Webinar series: Dealing with the everyday implications of the coronavirus crisis

UCLA experts offer tips in brief online interviews beginning April 29
Dont give up signs
The brief interviews will highlight UCLA experts' research that can help us understand ourselves as individuals and as members of relationships, communities and families.

Media Contact

Elizabeth Kivowitz Boatright-Simon
310-206-1458

Beginning April 29, UCLA faculty experts will appear online to discuss topics related to everyday life during the coronavirus crisis, as part of a new webinar series called UCLA Connections. The virtual events are open to the public.

The conversations are intended to build community and foster resilience as we address and adapt to the changes brought about by COVID-19. The 20- to 30-minute interviews will highlight research by UCLA experts that can help us understand ourselves as individuals and as members of relationships, communities and families, especially as people’s normal routines have been upended.

Topics include attitudes toward food, navigating relationships with spouses and partners, handling stress at home and work, managing technology for kids, and how to find happiness and show kindness. Admission is free, but advance registration for each session is required. Participants also may use the registration website to submit questions in advance; moderators will select some of those questions to ask during the conversation.

Details for the first six UCLA Connections events:

What does it mean to have a healthy relationship to food during times of stress?
Wednesday, April 29
1:30 pm Pacific time

Danielle Keenan-Miller, director of the UCLA Psychology Clinic and co-author of the upcoming book "The Binge Eating Prevention Workbook," will talk with NPR correspondent and TED Talks Daily host Elise Hu about the most common eating disorder in the United States, and how we can overcome it.
More information and registration >

How do we find happiness during difficult times?
Friday, May 1
12 pm Pacific time

Cassie Mogilner Holmes, associate professor of marketing and behavioral decision at the UCLA Anderson School of Management, talks with Alison Hewitt of UCLA Strategic Communications about how thinking about time can increase happiness, how the meaning of happiness changes over the course of one's lifetime, and how much happiness people derive from extraordinary and ordinary experiences.
More information and registration >

How do parents embrace technology for kids, but prevent it from ruling the household?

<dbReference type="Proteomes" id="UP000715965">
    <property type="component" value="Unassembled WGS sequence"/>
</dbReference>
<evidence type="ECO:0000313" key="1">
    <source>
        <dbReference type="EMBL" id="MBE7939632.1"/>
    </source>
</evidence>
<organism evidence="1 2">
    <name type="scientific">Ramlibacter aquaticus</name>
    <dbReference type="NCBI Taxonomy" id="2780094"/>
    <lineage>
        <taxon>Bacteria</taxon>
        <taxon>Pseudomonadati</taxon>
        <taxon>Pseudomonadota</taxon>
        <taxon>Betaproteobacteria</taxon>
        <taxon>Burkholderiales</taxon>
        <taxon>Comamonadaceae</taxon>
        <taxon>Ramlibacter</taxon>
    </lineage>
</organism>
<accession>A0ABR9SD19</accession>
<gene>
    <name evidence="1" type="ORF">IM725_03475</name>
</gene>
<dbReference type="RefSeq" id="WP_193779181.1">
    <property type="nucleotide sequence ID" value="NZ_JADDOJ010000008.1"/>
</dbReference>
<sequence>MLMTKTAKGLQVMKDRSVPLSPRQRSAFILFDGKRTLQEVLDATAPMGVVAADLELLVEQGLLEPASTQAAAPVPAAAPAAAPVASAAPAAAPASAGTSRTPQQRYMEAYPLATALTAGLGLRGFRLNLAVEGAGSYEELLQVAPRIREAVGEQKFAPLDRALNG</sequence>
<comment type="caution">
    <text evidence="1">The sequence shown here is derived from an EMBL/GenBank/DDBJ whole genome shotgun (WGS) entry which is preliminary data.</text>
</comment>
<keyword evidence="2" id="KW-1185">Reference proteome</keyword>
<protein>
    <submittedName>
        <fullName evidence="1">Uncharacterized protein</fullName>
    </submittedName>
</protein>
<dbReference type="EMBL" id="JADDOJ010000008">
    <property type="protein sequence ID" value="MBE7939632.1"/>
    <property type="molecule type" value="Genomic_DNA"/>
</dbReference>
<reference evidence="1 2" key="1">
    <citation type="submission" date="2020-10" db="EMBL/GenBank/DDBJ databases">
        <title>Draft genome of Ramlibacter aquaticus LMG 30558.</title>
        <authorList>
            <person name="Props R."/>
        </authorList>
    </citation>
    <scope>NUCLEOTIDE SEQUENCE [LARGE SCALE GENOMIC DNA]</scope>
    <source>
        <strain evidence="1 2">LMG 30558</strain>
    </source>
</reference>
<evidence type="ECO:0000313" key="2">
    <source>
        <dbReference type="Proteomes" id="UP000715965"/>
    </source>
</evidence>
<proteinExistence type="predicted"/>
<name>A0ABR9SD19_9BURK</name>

Tuesday, May 5
3 pm Pacific time

Yalda Uhls, author of "Media Moms and Digital Dads" and adjunct professor of psychology, talks to UCLA's Alison Hewitt about new challenges facing parents and kids during COVID-19 safer at home guidelines, and research-based solutions on how to embrace technology, without having it run your family's life.
More information and registration >

How has staying at home changed daily stress and coping processes in families?
Thursday, May 7
1 pm Pacific time

Rena Repetti, a UCLA clinical psychologist whose research delves into the areas of stress, coping and emotion in families, talks with Jessica Wolf of UCLA Strategic Communications about how her research can give us clues to reduce stress at home during this unprecedented time.
More information and registration >

How can marital/partner relationships withstand the pressures of COVID-19?
Tuesday, May 12
1:30 pm Pacific time

Benjamin Karney, professor of social psychology, is an expert on interpersonal relationships, especially marriage. He talks with UCLA's Jessica Wolf about how relationship processes and interactions are constrained or enhanced by the contexts in which they take place, including during this unprecedented time.
More information and registration >

How do we show kindness when we are unable to be close to others?
Thursday, May 14
1 pm Pacific time

Evolutionary anthropologist Dan Fessler is director of the recently launched UCLA Bedari Kindness Institute. In a conversation with UCLA College's Melissa Abraham, he will discuss how kindness may look different in our world today but abounds even in these difficult times.
More information and registration >